4In electroacoustic music, listening guides an operational activity, in an electroacoustic work environment that is mainly digital, a computer emulation of the recording studio. In a DAW, Digital Audio Workstation, where multiples softwares and tools are at play, listening determines the montage choices, transformation, mix, the setting of sound material.

5Nowadays, you can make pop and electronic music with a cellphone, or you can use the said phone as a microphone. It was not the subject of the Mooc, but we should take a critical look at these approaches, because they lead us to a world of “ready to compose” music, where the automation of loops and the automatic processing of the electroacoustic chain give a completely standard result, preprocessed, pre-styled, to the point where it is possible to produce on a very professional level. But the creativity of listening, based on learning and knowing how to make sensitive choices from sound materials and their transformations, producing sensitive forms at various time levels of the musical moment being invented, is practically excluded from these trends, which also do not allow to produce historical and cultural connections other than based on stylistic mystifications storytold by the economy of the fan. As of today, listening tends to be something that carries you away, and is guided by digital rules with its streaming offers regulated by recommendation algorithms and a profiling of the listener. But that’s another story.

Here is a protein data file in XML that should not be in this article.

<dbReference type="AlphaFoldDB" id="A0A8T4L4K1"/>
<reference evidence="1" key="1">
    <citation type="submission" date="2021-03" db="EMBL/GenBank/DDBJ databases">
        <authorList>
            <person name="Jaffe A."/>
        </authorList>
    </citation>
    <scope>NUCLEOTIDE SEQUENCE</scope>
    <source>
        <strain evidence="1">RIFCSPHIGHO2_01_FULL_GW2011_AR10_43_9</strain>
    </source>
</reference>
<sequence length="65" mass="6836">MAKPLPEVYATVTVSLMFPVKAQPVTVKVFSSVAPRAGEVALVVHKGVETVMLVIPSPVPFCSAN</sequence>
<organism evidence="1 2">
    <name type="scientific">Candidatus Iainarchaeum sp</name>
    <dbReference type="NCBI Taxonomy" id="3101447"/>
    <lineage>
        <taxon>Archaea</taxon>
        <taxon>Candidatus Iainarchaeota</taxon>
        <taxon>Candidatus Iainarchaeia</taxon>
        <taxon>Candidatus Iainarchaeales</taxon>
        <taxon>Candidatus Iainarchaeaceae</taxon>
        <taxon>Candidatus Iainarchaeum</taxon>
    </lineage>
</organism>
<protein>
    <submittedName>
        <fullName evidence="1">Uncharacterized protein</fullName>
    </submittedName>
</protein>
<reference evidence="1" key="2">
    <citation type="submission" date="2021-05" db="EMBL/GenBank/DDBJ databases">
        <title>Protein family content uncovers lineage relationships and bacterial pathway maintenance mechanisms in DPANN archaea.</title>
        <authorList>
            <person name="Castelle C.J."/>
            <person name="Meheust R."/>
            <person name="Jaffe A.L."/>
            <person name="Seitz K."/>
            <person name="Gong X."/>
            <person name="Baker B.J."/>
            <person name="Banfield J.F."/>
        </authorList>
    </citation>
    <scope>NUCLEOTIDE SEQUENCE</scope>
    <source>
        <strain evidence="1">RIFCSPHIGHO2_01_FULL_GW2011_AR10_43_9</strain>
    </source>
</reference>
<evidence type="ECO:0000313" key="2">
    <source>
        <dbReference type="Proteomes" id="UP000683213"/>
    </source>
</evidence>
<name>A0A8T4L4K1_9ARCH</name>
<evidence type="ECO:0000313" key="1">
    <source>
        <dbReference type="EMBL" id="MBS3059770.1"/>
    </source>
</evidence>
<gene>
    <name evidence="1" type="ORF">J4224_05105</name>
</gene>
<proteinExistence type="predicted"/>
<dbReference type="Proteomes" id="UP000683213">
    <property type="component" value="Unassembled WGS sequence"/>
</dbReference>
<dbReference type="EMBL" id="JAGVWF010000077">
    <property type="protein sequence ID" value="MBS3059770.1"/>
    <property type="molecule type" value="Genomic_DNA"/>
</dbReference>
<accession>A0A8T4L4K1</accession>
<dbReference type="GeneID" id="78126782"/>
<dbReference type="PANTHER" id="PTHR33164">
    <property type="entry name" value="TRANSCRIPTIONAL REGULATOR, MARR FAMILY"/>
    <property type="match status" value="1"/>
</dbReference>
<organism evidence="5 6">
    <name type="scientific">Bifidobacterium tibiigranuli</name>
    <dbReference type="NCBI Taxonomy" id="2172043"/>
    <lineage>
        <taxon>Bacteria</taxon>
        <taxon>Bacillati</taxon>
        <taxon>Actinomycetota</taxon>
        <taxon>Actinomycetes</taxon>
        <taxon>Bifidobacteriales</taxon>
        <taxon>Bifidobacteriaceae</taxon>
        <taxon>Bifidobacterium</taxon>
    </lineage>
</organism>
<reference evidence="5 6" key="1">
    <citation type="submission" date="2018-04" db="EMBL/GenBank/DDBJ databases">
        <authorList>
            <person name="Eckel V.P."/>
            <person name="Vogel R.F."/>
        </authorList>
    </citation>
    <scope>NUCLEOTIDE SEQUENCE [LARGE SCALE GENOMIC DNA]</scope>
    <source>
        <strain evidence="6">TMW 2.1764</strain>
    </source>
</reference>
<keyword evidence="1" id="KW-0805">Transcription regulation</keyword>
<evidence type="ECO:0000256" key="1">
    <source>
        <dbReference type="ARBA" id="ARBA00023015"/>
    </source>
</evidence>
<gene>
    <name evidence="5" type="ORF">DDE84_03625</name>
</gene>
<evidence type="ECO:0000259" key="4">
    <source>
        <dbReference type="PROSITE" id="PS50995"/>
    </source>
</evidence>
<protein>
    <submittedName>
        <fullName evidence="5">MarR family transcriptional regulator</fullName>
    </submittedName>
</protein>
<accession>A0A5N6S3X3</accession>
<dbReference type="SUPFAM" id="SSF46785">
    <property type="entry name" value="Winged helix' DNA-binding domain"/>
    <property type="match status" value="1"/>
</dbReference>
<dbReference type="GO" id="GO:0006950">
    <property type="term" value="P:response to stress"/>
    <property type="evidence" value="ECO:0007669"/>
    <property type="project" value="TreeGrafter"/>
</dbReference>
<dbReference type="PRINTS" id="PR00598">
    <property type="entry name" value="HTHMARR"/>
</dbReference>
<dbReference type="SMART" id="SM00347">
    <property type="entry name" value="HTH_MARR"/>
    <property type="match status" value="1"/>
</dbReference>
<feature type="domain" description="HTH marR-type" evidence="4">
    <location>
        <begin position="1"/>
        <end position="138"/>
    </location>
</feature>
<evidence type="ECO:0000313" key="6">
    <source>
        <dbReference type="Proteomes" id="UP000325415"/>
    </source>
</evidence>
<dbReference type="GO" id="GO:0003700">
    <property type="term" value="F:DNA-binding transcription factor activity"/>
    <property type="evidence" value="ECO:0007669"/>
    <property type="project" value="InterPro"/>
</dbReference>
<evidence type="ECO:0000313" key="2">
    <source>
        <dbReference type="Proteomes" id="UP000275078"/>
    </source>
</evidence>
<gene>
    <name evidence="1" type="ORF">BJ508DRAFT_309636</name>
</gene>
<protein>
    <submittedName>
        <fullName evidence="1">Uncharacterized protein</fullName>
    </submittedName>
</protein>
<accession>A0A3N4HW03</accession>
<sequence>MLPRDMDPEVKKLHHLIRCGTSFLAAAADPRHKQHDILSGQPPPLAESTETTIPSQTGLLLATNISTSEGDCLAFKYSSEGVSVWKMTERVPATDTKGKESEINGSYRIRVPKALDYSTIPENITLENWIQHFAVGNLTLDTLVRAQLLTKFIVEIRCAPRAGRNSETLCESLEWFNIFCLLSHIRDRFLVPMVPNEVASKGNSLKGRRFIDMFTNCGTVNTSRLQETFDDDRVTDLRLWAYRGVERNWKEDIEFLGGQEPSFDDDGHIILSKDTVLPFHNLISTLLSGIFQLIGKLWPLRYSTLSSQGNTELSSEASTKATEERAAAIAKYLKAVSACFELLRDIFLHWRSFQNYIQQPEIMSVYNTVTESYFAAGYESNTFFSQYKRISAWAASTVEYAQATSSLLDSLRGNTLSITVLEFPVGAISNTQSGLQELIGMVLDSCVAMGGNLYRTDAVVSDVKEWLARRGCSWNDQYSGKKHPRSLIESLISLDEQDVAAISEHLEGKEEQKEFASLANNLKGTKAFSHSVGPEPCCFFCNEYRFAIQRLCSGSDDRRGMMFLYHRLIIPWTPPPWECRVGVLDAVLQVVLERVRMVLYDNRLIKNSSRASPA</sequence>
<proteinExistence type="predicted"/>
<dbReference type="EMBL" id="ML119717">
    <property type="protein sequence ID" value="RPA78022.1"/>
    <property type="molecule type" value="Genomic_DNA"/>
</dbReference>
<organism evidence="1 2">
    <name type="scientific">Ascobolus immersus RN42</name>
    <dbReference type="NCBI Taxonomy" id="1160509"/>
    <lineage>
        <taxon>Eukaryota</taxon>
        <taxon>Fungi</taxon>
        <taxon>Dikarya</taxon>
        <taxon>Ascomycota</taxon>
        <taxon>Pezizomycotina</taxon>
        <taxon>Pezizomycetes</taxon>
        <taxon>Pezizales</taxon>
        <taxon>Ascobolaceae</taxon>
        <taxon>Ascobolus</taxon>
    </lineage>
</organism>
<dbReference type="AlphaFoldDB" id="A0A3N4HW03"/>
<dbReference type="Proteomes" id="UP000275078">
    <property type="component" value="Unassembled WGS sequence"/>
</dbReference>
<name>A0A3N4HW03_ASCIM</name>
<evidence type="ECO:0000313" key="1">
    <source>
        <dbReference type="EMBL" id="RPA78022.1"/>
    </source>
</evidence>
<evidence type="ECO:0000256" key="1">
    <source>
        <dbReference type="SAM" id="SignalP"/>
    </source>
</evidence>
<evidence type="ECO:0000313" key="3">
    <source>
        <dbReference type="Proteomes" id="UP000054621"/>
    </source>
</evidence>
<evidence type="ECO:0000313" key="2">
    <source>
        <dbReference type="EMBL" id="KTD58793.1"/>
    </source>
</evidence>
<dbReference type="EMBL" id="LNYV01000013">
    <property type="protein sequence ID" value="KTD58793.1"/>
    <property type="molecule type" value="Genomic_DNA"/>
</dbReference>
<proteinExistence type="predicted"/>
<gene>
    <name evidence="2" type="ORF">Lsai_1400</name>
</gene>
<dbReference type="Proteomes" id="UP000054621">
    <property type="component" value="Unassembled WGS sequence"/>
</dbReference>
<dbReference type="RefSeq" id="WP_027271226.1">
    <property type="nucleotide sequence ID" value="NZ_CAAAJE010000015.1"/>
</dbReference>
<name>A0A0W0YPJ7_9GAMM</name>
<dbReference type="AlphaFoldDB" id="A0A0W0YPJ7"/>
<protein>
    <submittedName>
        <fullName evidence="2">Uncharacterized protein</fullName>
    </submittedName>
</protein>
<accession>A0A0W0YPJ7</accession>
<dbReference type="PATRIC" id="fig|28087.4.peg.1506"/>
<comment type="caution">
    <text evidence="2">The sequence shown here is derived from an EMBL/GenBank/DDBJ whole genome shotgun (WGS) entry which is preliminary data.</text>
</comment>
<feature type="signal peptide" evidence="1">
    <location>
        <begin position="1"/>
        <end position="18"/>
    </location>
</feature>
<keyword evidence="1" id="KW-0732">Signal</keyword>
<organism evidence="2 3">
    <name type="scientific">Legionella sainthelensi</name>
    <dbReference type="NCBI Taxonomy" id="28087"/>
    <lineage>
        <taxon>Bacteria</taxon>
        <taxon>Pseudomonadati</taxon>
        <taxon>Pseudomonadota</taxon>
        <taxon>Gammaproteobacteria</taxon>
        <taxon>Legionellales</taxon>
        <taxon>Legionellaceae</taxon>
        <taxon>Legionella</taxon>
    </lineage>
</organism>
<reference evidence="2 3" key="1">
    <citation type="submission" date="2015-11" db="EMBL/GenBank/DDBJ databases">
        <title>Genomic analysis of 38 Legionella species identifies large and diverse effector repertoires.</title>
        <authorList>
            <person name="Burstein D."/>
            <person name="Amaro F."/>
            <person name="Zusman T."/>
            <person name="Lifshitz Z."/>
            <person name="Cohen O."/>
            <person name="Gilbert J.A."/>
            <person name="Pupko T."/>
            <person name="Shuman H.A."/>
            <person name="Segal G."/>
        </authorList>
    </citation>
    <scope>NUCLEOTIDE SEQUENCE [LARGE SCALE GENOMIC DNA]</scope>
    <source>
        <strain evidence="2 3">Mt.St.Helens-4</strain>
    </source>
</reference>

6Our approach was based on an introduction to creative music, learning by doing and experimenting, listening to sound material by working on its transformations, in a historically situated framework, that of electroacoustic music, from 1945 to present day. As always in music, learning through practice is crucial, based on the trial-and-error loop of make-listen and the sensitive choice deciding in the moment. Immersion in a community of listening and practice, sharing a reference repertoire, and ways of doing things, is essential. Anne Sedes and Dominique Saint-Martin have cross-compared our experiences in order to offer an educational sequence of 7 sessions that form an initiation course to electroacoustic music through practice. This course is conform to Anne Sedes’ introductory class to electroacoustic, which is taught over the duration of a semester in the second year of musicology degree (Undergraduate) at Université Paris 8. It can also be thought of as an educational sequence such as the kind that high school music teachers set up to organize their lessons.